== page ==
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From: Giovanni Piero Deretta (gpderetta_at_[hidden])
Date: 2007-03-03 17:14:55

Looks like I didn't make it in time.
Ion just announced the result, and I congratulate with Matias for the
result of the review. I'll add here my (short) review of the library

First of all, I think that the library should be accepted, but that
doesn't matter anyway now :)

* What is your evaluation of the design?

The design looks sound. Probably the interface is a bit complex for
being a simplified wrapper around MI, but on the other hand, Bimap is
certainly not a simple wrapper.
Still the most common use is bimap<A, B>, and Boost.Bimap makes the
simple case simple.

I do not buy much the reason for preferring left/right to first/second.
At least in an std::pair, their name does not reflect the importance
in the sequence (as it might be in an std::map), but just their
position in the signature. For the same reason, bmap could use these
tags to name the left and right view.

The tutorial states:

"Be aware that a bidirectional map is only signature-compatible with
standard containers. Some functions may give different results, such
as in the case of inserting a pair into the left map where the second
value conflicts with a stored relation in the container. The functions
may be slower in a bimap because of the duplicated constraints. It is
strongly recommended that you read The full tutorial if you intend to
use a bimap in a serious project."

Wouldn't be better to make functions with different behaviour from
standard containers *not* signature compatible? I've been bitten at
times with function signature compatibility but behaviour
incompatibility in standard containers.

The lambda support names the placeholder for the left, right, first,
second and key with a underscore in the beginning (i.e. "_first").
While I think this is done to mimic the "_1" notation, I think that
here the underscore is not really necessary. Probably just "first"
would just be better. Also shouldn't support for pair be directly
inside boost::lambda? (speaking of it, can we also have built in
support for tuples in lambda? Pleeease).

* What is your evaluation of the implementation?

Didn't study it enough to make a comment.

* What is your evaluation of the documentation?

Very Good.

It is very clean and I like the graphic aspect, while maintaining a
Boost look and feel. The pictures used to explain relations help a
lot. I also like the color scheme.

The index page has a very nice image based menu. While it looks great,
it makes it harder to navigate it using the "Find as you type"
functionality of Firefox. I use this functionality a lot when
navigating documentation. A test based duplicate could be exposed in
the page.

The one minute tutorial explains very well the the basic bimap<A, B> interface.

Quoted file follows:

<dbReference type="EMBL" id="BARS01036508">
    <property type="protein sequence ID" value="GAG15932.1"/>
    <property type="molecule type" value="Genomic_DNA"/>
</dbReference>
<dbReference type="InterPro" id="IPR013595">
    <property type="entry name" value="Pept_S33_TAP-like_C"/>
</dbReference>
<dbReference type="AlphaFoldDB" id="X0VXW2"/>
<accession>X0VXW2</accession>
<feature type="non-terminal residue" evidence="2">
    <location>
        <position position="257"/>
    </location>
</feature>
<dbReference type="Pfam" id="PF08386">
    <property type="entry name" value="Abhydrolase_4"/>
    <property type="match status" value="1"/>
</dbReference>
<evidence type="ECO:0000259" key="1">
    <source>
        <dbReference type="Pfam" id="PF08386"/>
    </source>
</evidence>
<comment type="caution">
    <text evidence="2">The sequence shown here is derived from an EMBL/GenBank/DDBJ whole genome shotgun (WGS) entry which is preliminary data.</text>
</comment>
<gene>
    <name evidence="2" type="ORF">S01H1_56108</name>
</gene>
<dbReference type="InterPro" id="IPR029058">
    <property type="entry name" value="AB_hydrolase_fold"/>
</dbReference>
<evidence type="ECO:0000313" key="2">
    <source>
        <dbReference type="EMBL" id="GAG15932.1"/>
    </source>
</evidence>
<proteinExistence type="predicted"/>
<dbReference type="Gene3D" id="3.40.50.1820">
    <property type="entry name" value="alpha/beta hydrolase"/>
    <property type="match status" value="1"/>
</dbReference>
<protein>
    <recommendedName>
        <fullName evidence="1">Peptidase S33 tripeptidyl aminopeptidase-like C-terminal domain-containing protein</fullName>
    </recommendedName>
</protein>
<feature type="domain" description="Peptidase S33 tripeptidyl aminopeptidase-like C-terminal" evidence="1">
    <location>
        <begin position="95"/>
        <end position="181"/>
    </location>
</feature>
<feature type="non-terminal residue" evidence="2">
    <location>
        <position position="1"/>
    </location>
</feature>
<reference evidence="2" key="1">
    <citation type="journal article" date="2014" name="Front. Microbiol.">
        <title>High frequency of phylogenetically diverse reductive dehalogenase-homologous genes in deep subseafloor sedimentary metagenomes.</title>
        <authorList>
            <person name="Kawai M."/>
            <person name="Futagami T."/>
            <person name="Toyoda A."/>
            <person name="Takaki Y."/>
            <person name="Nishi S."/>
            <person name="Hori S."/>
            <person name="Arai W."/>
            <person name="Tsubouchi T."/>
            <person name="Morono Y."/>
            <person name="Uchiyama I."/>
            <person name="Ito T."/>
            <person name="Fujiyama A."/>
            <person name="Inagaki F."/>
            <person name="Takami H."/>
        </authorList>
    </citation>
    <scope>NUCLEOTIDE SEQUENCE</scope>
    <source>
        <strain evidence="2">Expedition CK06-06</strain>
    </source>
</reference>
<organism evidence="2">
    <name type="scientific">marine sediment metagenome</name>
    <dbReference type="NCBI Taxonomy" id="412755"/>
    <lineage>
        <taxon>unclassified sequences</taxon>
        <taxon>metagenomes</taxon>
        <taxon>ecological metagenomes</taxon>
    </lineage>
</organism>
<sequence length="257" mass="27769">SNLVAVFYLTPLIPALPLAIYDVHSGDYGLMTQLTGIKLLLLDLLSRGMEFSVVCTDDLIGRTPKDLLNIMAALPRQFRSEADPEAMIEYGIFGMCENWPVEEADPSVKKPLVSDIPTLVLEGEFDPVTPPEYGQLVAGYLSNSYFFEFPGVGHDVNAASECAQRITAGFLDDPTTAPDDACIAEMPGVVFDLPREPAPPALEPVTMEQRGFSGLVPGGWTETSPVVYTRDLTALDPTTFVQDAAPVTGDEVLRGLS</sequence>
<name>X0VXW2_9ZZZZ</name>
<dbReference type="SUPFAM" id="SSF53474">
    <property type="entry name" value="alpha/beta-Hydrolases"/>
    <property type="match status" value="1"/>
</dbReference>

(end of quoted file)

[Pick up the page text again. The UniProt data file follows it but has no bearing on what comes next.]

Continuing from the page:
I've found parts of the extended tutorial a bit non intuitive. In
particular the part about "The set of relations type". I had to read
it a couple of times, and I do not feel that I still get it
completely. But that Is probably just me.

The documentation assumes that this is in effect.

  using namespace bimap;

As many have stated before in reviews of other libraries, I think that
something like:

  namespace bm = boost::bimap;

would be more appropriate. I think this is not just a matter of style.
When reading documentations, I often find myself looking up symbols to
see in what namespace are supposed to be (is this symbol from bimap,
was it part of another library, is it a local typedef?).



Here "{side}" is a placeholder for "left/right". But "{" and "}" have
meaning in c++, and it took me a while not to parse it as valid code
:( . This placeholder syntax is used in other places in the
documentation. Probably some other typographic convention should be

The reference section is impressive, with detailed explanation for
every member function. Great job.

I liked a lot all the extra sections. The "external dependencies" is welcome.

The implementation detail parts provides a very interesting view on
some of the rationale for the library. I liked the snippets of
conversation with the mentor.

* What is your evaluation of the potential usefulness of the library?

Extremely useful. While the simple case of two synchronized maps is
not hard to do, it is error prone, and often quick ad-hoc
implementations do not have the full generality of boost bimap. Going
full MultiIndex is an overkill for simple projects (the interface is
definitely more complex).

The *_of set types add value to the library but probably are going to
be less used.

* Did you try to use the library? With what compiler? Did you have
any problems?


* How much effort did you put into your evaluation? A glance? A quick
reading? In-depth study?

I did study the documentation but didn't try the library.

* Are you knowledgeable about the problem domain?

As many, I had the need to maintain two synchronized std::map to do
look up from both sides. I've also used boost.MI. I'm definitely not
an expert on MI internals.

Ok, that's it.

But before finishing, I have thank again Matias for the help in using and quickboost during the pas SoC.


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